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Understanding the cost of medicare BEFORE you start/enroll
posted at December 19, 2011 4:44 PM EST
First: April 22, 2011
Last: December 19, 2011
I recently had a conversation with a couple of friends in their early 60s. The subject was Medicare and what it costs. I explained that I had had quite a shock a year ago (2010) when I stared Medicare and was now required to pay for Part B.
The first bill from Medicare for Part B payments was $110 monthy, then I received a 2nd bill advising it would actually be $200+ monthly, followed by a 3rd request for $300+ monthly! All of this was because of what they saw on my Federal Tax return from the 2008 tax year .
You see Medicare determines your Part B monthly cost based on your tax return TWO YEARS previous to the year you turn 65 years old.
As well, if you file as "married, filing separately" (which I did in error as my pension income comes from another country) you will also PAY MORE than those who file "married, filing jointly" (I've since corrected it to "married, filing jointly").
Additionally, if your income tax return shows a ONE TIME PAYMENT as a retirement benefit when you leave your position to retire - this is NOT used by Medicare to determine your annual taxable income.
I did not know any of this when I first applied for Medicare. I learned it all after I began the Medicare appeal of my increased Part B payment. I wasn't sure I would win my appeal, but figured I should try anyway. I'm happy to report that I did win my appeal and they even refunded me the overpayment.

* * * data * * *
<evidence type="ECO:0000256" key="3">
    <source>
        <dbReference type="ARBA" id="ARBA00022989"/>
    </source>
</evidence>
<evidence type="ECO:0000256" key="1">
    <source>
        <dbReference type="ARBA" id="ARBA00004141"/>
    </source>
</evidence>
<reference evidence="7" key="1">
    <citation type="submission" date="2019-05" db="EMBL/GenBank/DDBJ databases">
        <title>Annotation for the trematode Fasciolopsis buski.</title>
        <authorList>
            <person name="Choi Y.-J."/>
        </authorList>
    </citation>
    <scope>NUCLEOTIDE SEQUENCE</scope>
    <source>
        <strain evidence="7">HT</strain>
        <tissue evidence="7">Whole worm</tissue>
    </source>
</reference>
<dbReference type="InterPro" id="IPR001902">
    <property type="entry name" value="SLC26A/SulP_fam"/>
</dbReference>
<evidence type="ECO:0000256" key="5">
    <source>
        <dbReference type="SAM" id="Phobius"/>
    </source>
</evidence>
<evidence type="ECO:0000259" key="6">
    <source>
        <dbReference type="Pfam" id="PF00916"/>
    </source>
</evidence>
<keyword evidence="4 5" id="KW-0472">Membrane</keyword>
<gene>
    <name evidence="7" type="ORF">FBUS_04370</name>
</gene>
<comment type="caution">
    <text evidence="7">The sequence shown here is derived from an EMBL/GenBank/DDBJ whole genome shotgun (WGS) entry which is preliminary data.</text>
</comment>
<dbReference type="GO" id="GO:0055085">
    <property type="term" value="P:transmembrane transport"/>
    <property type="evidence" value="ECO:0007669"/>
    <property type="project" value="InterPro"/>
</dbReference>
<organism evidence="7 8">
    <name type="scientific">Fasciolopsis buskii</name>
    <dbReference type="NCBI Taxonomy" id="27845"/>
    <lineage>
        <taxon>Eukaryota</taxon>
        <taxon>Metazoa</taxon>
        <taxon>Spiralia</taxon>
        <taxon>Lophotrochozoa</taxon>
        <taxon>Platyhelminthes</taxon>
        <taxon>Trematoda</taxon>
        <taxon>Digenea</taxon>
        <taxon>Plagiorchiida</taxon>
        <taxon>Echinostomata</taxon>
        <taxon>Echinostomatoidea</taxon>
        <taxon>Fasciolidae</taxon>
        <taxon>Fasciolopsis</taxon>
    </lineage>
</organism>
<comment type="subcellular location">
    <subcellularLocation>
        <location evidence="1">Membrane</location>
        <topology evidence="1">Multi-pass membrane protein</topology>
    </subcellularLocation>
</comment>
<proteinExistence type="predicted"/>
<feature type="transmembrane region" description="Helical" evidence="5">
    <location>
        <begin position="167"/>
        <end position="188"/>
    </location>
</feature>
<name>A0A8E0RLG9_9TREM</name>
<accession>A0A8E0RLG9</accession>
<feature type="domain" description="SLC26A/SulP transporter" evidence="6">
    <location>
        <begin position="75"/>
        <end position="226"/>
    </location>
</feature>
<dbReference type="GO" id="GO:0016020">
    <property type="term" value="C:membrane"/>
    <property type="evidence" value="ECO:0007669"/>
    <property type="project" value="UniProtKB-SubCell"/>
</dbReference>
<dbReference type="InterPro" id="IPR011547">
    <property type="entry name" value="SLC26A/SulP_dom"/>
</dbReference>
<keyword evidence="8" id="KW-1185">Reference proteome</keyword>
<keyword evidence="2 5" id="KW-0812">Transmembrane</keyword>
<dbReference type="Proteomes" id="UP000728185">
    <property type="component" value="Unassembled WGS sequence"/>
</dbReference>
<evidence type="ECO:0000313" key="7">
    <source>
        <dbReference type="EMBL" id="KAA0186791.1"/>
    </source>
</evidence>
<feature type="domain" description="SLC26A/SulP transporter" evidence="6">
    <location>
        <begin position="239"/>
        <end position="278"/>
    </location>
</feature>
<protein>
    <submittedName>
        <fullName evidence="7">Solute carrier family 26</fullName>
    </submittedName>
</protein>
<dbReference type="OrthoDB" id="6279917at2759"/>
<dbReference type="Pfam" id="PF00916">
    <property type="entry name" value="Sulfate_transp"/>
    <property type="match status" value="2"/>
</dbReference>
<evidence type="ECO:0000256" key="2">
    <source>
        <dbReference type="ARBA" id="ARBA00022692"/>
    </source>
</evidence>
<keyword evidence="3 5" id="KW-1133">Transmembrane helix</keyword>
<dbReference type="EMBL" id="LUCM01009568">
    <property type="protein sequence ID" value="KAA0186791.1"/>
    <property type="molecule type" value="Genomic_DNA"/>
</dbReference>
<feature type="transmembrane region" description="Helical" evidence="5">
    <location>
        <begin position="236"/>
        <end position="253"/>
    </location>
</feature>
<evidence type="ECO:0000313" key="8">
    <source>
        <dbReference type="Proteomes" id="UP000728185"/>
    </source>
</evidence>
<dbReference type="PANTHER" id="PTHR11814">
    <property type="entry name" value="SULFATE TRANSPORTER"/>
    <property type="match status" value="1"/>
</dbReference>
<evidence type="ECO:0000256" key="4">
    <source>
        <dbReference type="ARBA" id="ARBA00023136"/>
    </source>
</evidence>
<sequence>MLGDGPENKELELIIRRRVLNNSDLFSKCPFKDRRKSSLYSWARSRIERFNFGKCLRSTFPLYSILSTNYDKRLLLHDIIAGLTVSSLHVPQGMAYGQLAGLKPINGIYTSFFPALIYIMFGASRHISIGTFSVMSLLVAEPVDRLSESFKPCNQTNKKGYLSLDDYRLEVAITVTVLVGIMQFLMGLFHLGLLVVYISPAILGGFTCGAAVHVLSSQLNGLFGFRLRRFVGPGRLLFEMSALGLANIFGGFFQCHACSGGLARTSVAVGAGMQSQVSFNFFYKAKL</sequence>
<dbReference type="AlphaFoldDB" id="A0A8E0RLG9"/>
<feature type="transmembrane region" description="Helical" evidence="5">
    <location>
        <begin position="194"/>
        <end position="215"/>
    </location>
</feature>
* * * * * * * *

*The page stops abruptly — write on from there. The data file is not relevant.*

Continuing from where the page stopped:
I now tell everyone I know about all of this so that they are aware of what to expect BEFORE they enroll in Medicare.
If I had known about all of these things - and believe me I did read everything I could get my hands on at the time - both in paper form and online - I could have helped myself a lot IN ADVANCE.
So, in the spirit of "knowledge is power" just thought I'd share this information with all of you too.
Happy Holidays and a joyous Season to all!
Re: Understanding the cost of medicare BEFORE you start/enroll
posted at December 19, 2011 7:00 PM EST
First: November 27, 2011
Last: May 18, 2013
Yes, grandmommy10, they use your last filed IRS return to determine your income bracket for the Part B monthly premium and also your Part D. So if you have some sort of a one-time income windfall, we must plan accordingly. You were lucky that you filed a successful appeal.
This has just been posted on the Social Security Administration website as to the Medicare premiums for Parts A & D for 2012 for each income brackets and all other applicable rules, including appeals.
Medicare Premiums: Rules for Higher Income Beneficiaries 2012
Thanks for posting this valuable information so that others do not get stuck in your sam situation.